Ascent API

The top level API for ascent consists of four calls:

  • Open(condiut::Node)
  • Publish(conduit::Node)
  • Execute(conduit::Node)
  • Close()


Open provides the initial setup of Ascent from a Conduit Node. Options include runtime type (e.g., ascent, flow, or empty) and associated backend if available. If running in parallel (i.e., MPI), then a MPI comm handle must be supplied. Ascent will always check the file system for a file called ascent_options.json that will override compiled in options, and for obvious reasons, a MPI communicator cannot be specified in the file. Here is a file that would set the runtime to the main ascent runtime using a OpenMP backend (inside VTK-m):

  "runtime/type"    : "ascent",
  "runtine/backend" : "openmp"

If MFEM is enabled, one additional options argument, refinement can be specified. High-order meshes variable are continuous polynomial functions that cannot be captured by linear low-order meshes. In order to approximate the functions with less error, high-order elements are discretized into many linear elements. The minimum value for refinement is 2. There is a memory-accuracy trade-off when using refinement. The higher the value, the more accurate the low-order representation is, but more discretization means more memory usage and more time tp process the additional elements.

  "refinement" : 4

A typical integration will include the following code:

Ascent ascent;
conduit::Node ascent_options;

ascent_options["mpi_comm"] = MPI_Comm_c2f(MPI_COMM_WORLD);
ascent_options["runtime/type"] = "ascent";
ascent_options["runtime/backend"] = "openmp";


Valid runtimes include:

  • ascent
  • flow
  • empty

There are a few other options that control behaviors common to all runtimes:

  • messages

    Controls if logged info messages are printed or muted.

    Supported values:

    • quiet (default if omitted) Logged info messages are muted
    • verbose Logged info messages are printed

If ascent is not behaving as expected, a good first step is to enable verbose messaging. There are often warnings and other information that can indicate potential issues.

  • exceptions

    Controls if Ascent traps or forwards C++ exceptions that are thrown.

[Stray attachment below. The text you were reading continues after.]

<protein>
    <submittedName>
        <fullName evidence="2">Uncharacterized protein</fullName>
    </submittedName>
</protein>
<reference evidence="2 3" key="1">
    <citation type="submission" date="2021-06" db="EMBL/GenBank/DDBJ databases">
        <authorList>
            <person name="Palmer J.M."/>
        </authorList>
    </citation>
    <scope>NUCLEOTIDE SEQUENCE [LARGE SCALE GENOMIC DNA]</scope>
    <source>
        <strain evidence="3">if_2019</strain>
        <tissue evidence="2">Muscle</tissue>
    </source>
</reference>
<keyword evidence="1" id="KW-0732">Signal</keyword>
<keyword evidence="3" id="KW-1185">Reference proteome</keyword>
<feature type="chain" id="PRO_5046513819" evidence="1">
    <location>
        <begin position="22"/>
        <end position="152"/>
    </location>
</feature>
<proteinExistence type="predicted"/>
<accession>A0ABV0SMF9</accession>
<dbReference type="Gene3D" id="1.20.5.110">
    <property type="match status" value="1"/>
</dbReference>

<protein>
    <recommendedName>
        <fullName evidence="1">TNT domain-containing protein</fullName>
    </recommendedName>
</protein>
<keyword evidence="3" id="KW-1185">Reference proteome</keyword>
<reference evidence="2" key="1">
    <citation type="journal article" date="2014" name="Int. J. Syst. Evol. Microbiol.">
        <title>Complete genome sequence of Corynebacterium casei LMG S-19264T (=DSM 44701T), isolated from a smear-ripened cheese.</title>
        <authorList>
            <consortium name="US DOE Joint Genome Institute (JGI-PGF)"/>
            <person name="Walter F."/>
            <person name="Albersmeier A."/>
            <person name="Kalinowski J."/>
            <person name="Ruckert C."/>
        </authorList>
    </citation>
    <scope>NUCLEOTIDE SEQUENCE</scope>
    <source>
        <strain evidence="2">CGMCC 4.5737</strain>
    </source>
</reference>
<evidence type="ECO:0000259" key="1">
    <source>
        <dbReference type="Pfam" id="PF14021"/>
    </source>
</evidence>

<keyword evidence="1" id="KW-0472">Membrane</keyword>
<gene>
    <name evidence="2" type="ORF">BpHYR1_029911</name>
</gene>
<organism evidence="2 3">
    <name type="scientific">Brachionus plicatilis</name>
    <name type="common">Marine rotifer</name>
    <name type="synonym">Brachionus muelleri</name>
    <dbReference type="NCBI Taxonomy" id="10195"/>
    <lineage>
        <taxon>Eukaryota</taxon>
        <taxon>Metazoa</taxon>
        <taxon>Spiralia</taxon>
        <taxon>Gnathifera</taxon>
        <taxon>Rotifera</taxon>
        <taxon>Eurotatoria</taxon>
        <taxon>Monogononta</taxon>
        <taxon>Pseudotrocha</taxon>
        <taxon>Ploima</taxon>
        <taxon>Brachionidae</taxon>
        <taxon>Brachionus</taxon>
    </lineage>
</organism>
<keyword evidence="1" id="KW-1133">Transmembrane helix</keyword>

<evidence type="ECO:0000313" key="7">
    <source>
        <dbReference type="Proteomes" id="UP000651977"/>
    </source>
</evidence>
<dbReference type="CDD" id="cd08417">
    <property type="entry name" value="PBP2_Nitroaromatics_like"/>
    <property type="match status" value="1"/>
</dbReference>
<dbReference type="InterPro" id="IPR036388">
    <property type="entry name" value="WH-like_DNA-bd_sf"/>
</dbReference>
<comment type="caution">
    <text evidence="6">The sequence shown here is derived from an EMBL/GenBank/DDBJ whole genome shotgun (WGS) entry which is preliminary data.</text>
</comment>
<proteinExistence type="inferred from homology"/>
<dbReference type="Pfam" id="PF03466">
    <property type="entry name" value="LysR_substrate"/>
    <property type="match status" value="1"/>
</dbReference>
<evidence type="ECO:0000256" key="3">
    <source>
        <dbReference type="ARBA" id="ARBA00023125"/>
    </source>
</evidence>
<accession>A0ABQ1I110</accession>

Supported values:

    • forward (default if omitted) Exceptions thrown will propagate to the calling code
    • catch Catches conduit::Error exceptions at the Ascent interface and prints info about the error to standard out. This case this provides an easy way to prevent host program crashes when something goes wrong in Ascent.

By default, Ascent looks for a file called ascent_actions.json that can append additional actions at runtime. This default file name can be overridden in the Ascent options:

ascent_opts["actions_file"] = custom_ascent_actions_file;

When running on the GPU, Ascent will automatically choose which GPU to run code on if there are multiple available, unless told otherwise. In the default configuration, it is important to launch one MPI task per GPU. This default behavior can be overridden with the following option:

ascent_opts["cuda/init"] = "false";

By disabling CUDA GPU initialization, an application is free to set the active device.


This call publishes data to Ascent through Conduit Blueprint mesh descriptions. In the Lulesh proxy-app, data is already in a form that is compatible with the blueprint conventions and the code to create the Conduit Node is straight-forward:

// provide state information
mesh_data["state/domain_id"] = myRank;

// coordinate system data
mesh_data["coordsets/coords/type"] = "explicit";

// topology data
mesh_data["topologies/mesh/type"] = "unstructured";
mesh_data["topologies/mesh/coordset"] = "coords";
mesh_data["topologies/mesh/elements/shape"] = "hexs";

// one or more scalar fields
mesh_data["fields/p/type"]        = "scalar";
mesh_data["fields/p/topology"]    = "mesh";
mesh_data["fields/p/association"] = "element";

If the data does not match the blueprint mesh conventions, then you must transform the data into a compatible format.

You can check if a node confirms to the mesh blueprint using the verify function provided by conduit.

#include <conduit_blueprint.hpp>

Node verify_info;
    // verify failed, print error message
    ASCENT_INFO("Error: Mesh Blueprint Verify Failed!");
    // show details of what went awry

Once the Conduit Node has been populated with data conforming to the mesh blueprint, simply publish the data using the Publish call:


Publish is called each cycle where Ascent is used.


Execute applies some number of actions to published data. Each action is described inside of a Conduit Node and passed to the Execute call. For a full description of supported actions see Ascent Actions Overview.

Here is a simple example of adding a plot using the C++ API:

// In the main simulation loop
conduit::Node actions;

// create a one scene with one plot
conduit::Node scenes;
scenes["s1/plots/p1/type"] = "pseudocolor";
scenes["s1/plots/p1/params/field"] = "braid";

// add the scenes and execute
conduit::Node &add_plots = actions.append();
add_plots["action"] = "add_scenes";
add_plots["scenes"] = scenes;
conduit::Node &execute = actions.append();
execute["action"] = "execute";



Close informs Ascent that all actions are complete, and the call performs the appropriate clean-up.


Error Handling

Ascent uses Conduit’s error handling machinery. By default when errors occur C++ exceptions are thrown, but you can rewire Conduit’s handlers with your own callbacks. For more info see the Conduit Error Handling Tutorial. You can also stop exceptions at the Ascent interface using the exceptions option for Ascent::open .